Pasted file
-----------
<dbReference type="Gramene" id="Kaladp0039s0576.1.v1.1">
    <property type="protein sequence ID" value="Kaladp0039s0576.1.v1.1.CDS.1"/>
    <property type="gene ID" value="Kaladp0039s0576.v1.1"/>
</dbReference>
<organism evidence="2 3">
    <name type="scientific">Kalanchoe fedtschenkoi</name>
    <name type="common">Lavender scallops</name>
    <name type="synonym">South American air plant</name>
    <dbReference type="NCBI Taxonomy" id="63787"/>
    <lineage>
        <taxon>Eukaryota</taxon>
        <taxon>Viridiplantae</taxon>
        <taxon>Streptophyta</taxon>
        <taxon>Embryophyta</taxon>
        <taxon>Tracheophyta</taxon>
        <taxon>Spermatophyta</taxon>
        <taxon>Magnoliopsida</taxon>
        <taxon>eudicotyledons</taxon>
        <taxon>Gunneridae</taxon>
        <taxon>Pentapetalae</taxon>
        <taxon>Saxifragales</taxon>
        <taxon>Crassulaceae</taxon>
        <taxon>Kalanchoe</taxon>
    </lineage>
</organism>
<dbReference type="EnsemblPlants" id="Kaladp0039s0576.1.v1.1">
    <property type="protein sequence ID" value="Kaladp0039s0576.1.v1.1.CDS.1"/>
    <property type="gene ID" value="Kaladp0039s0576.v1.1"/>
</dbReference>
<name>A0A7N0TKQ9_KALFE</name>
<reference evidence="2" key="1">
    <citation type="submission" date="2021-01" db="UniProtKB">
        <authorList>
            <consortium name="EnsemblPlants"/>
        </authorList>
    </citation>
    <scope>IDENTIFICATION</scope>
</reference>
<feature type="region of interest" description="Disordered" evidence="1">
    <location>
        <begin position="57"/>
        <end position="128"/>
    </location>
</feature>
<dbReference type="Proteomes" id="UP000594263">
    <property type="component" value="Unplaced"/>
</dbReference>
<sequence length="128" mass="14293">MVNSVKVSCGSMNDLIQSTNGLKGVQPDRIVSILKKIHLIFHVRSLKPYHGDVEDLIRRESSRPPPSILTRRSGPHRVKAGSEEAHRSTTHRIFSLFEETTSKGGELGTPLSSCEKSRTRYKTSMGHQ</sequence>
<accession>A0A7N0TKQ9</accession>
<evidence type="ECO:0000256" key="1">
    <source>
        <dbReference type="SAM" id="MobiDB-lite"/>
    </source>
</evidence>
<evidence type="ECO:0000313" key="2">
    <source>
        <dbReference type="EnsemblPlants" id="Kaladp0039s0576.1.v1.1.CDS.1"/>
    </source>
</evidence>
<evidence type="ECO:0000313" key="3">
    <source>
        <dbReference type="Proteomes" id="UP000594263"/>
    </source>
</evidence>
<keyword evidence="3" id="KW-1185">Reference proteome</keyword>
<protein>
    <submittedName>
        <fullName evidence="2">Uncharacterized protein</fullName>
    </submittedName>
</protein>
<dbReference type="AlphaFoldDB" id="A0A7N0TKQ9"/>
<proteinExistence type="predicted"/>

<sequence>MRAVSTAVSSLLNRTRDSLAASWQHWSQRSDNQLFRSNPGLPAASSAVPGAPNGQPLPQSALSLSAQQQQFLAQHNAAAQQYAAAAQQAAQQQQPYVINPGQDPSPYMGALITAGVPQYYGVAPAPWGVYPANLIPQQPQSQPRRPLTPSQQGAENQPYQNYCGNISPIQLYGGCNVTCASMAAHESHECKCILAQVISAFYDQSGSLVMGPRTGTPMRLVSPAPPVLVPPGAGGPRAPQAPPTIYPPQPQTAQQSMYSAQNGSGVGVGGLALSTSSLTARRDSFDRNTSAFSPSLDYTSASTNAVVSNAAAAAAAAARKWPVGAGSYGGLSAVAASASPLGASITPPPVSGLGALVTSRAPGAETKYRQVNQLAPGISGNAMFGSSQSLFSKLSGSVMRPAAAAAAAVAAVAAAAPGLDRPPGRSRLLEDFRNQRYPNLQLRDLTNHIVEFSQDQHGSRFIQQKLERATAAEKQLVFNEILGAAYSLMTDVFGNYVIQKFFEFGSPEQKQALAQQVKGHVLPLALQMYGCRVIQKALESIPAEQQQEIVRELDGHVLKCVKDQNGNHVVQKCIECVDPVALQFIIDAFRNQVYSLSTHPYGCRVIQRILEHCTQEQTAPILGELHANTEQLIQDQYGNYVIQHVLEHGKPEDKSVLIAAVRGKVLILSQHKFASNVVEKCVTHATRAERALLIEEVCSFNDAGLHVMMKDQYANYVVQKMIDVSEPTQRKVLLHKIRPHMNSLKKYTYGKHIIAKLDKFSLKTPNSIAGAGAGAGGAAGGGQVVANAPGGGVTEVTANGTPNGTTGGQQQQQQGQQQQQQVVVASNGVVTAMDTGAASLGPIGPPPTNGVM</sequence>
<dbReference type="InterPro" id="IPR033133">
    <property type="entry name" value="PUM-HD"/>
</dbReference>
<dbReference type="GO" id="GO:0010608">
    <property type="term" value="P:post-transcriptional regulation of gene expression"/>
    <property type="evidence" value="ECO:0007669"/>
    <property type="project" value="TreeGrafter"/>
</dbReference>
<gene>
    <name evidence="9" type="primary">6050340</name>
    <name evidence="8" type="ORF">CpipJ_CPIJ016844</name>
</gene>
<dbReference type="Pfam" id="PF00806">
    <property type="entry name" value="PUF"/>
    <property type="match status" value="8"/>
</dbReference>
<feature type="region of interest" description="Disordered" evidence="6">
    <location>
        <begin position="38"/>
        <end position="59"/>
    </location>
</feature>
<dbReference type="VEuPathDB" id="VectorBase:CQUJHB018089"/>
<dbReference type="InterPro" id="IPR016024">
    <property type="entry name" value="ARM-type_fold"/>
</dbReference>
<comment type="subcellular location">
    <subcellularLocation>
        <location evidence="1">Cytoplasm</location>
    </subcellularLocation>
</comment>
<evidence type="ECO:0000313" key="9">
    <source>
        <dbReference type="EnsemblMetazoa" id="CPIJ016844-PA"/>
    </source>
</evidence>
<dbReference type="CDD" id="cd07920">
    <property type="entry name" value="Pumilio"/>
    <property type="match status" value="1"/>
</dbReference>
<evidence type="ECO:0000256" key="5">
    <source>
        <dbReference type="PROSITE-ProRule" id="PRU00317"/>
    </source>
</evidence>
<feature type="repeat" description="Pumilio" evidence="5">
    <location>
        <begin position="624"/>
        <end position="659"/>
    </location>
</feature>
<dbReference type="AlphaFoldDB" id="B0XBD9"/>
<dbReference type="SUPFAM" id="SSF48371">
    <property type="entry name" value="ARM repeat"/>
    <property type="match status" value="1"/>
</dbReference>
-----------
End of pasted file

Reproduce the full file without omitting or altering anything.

<dbReference type="Gramene" id="Kaladp0039s0576.1.v1.1">
    <property type="protein sequence ID" value="Kaladp0039s0576.1.v1.1.CDS.1"/>
    <property type="gene ID" value="Kaladp0039s0576.v1.1"/>
</dbReference>
<organism evidence="2 3">
    <name type="scientific">Kalanchoe fedtschenkoi</name>
    <name type="common">Lavender scallops</name>
    <name type="synonym">South American air plant</name>
    <dbReference type="NCBI Taxonomy" id="63787"/>
    <lineage>
        <taxon>Eukaryota</taxon>
        <taxon>Viridiplantae</taxon>
        <taxon>Streptophyta</taxon>
        <taxon>Embryophyta</taxon>
        <taxon>Tracheophyta</taxon>
        <taxon>Spermatophyta</taxon>
        <taxon>Magnoliopsida</taxon>
        <taxon>eudicotyledons</taxon>
        <taxon>Gunneridae</taxon>
        <taxon>Pentapetalae</taxon>
        <taxon>Saxifragales</taxon>
        <taxon>Crassulaceae</taxon>
        <taxon>Kalanchoe</taxon>
    </lineage>
</organism>
<dbReference type="EnsemblPlants" id="Kaladp0039s0576.1.v1.1">
    <property type="protein sequence ID" value="Kaladp0039s0576.1.v1.1.CDS.1"/>
    <property type="gene ID" value="Kaladp0039s0576.v1.1"/>
</dbReference>
<name>A0A7N0TKQ9_KALFE</name>
<reference evidence="2" key="1">
    <citation type="submission" date="2021-01" db="UniProtKB">
        <authorList>
            <consortium name="EnsemblPlants"/>
        </authorList>
    </citation>
    <scope>IDENTIFICATION</scope>
</reference>
<feature type="region of interest" description="Disordered" evidence="1">
    <location>
        <begin position="57"/>
        <end position="128"/>
    </location>
</feature>
<dbReference type="Proteomes" id="UP000594263">
    <property type="component" value="Unplaced"/>
</dbReference>
<sequence length="128" mass="14293">MVNSVKVSCGSMNDLIQSTNGLKGVQPDRIVSILKKIHLIFHVRSLKPYHGDVEDLIRRESSRPPPSILTRRSGPHRVKAGSEEAHRSTTHRIFSLFEETTSKGGELGTPLSSCEKSRTRYKTSMGHQ</sequence>
<accession>A0A7N0TKQ9</accession>
<evidence type="ECO:0000256" key="1">
    <source>
        <dbReference type="SAM" id="MobiDB-lite"/>
    </source>
</evidence>
<evidence type="ECO:0000313" key="2">
    <source>
        <dbReference type="EnsemblPlants" id="Kaladp0039s0576.1.v1.1.CDS.1"/>
    </source>
</evidence>
<evidence type="ECO:0000313" key="3">
    <source>
        <dbReference type="Proteomes" id="UP000594263"/>
    </source>
</evidence>
<keyword evidence="3" id="KW-1185">Reference proteome</keyword>
<protein>
    <submittedName>
        <fullName evidence="2">Uncharacterized protein</fullName>
    </submittedName>
</protein>
<dbReference type="AlphaFoldDB" id="A0A7N0TKQ9"/>
<proteinExistence type="predicted"/>

<sequence>MRAVSTAVSSLLNRTRDSLAASWQHWSQRSDNQLFRSNPGLPAASSAVPGAPNGQPLPQSALSLSAQQQQFLAQHNAAAQQYAAAAQQAAQQQQPYVINPGQDPSPYMGALITAGVPQYYGVAPAPWGVYPANLIPQQPQSQPRRPLTPSQQGAENQPYQNYCGNISPIQLYGGCNVTCASMAAHESHECKCILAQVISAFYDQSGSLVMGPRTGTPMRLVSPAPPVLVPPGAGGPRAPQAPPTIYPPQPQTAQQSMYSAQNGSGVGVGGLALSTSSLTARRDSFDRNTSAFSPSLDYTSASTNAVVSNAAAAAAAAARKWPVGAGSYGGLSAVAASASPLGASITPPPVSGLGALVTSRAPGAETKYRQVNQLAPGISGNAMFGSSQSLFSKLSGSVMRPAAAAAAAVAAVAAAAPGLDRPPGRSRLLEDFRNQRYPNLQLRDLTNHIVEFSQDQHGSRFIQQKLERATAAEKQLVFNEILGAAYSLMTDVFGNYVIQKFFEFGSPEQKQALAQQVKGHVLPLALQMYGCRVIQKALESIPAEQQQEIVRELDGHVLKCVKDQNGNHVVQKCIECVDPVALQFIIDAFRNQVYSLSTHPYGCRVIQRILEHCTQEQTAPILGELHANTEQLIQDQYGNYVIQHVLEHGKPEDKSVLIAAVRGKVLILSQHKFASNVVEKCVTHATRAERALLIEEVCSFNDAGLHVMMKDQYANYVVQKMIDVSEPTQRKVLLHKIRPHMNSLKKYTYGKHIIAKLDKFSLKTPNSIAGAGAGAGGAAGGGQVVANAPGGGVTEVTANGTPNGTTGGQQQQQQGQQQQQQVVVASNGVVTAMDTGAASLGPIGPPPTNGVM</sequence>
<dbReference type="InterPro" id="IPR033133">
    <property type="entry name" value="PUM-HD"/>
</dbReference>
<dbReference type="GO" id="GO:0010608">
    <property type="term" value="P:post-transcriptional regulation of gene expression"/>
    <property type="evidence" value="ECO:0007669"/>
    <property type="project" value="TreeGrafter"/>
</dbReference>
<gene>
    <name evidence="9" type="primary">6050340</name>
    <name evidence="8" type="ORF">CpipJ_CPIJ016844</name>
</gene>
<dbReference type="Pfam" id="PF00806">
    <property type="entry name" value="PUF"/>
    <property type="match status" value="8"/>
</dbReference>
<feature type="region of interest" description="Disordered" evidence="6">
    <location>
        <begin position="38"/>
        <end position="59"/>
    </location>
</feature>
<dbReference type="VEuPathDB" id="VectorBase:CQUJHB018089"/>
<dbReference type="InterPro" id="IPR016024">
    <property type="entry name" value="ARM-type_fold"/>
</dbReference>
<comment type="subcellular location">
    <subcellularLocation>
        <location evidence="1">Cytoplasm</location>
    </subcellularLocation>
</comment>
<evidence type="ECO:0000313" key="9">
    <source>
        <dbReference type="EnsemblMetazoa" id="CPIJ016844-PA"/>
    </source>
</evidence>
<dbReference type="CDD" id="cd07920">
    <property type="entry name" value="Pumilio"/>
    <property type="match status" value="1"/>
</dbReference>
<evidence type="ECO:0000256" key="5">
    <source>
        <dbReference type="PROSITE-ProRule" id="PRU00317"/>
    </source>
</evidence>
<feature type="repeat" description="Pumilio" evidence="5">
    <location>
        <begin position="624"/>
        <end position="659"/>
    </location>
</feature>
<dbReference type="AlphaFoldDB" id="B0XBD9"/>
<dbReference type="SUPFAM" id="SSF48371">
    <property type="entry name" value="ARM repeat"/>
    <property type="match status" value="1"/>
</dbReference>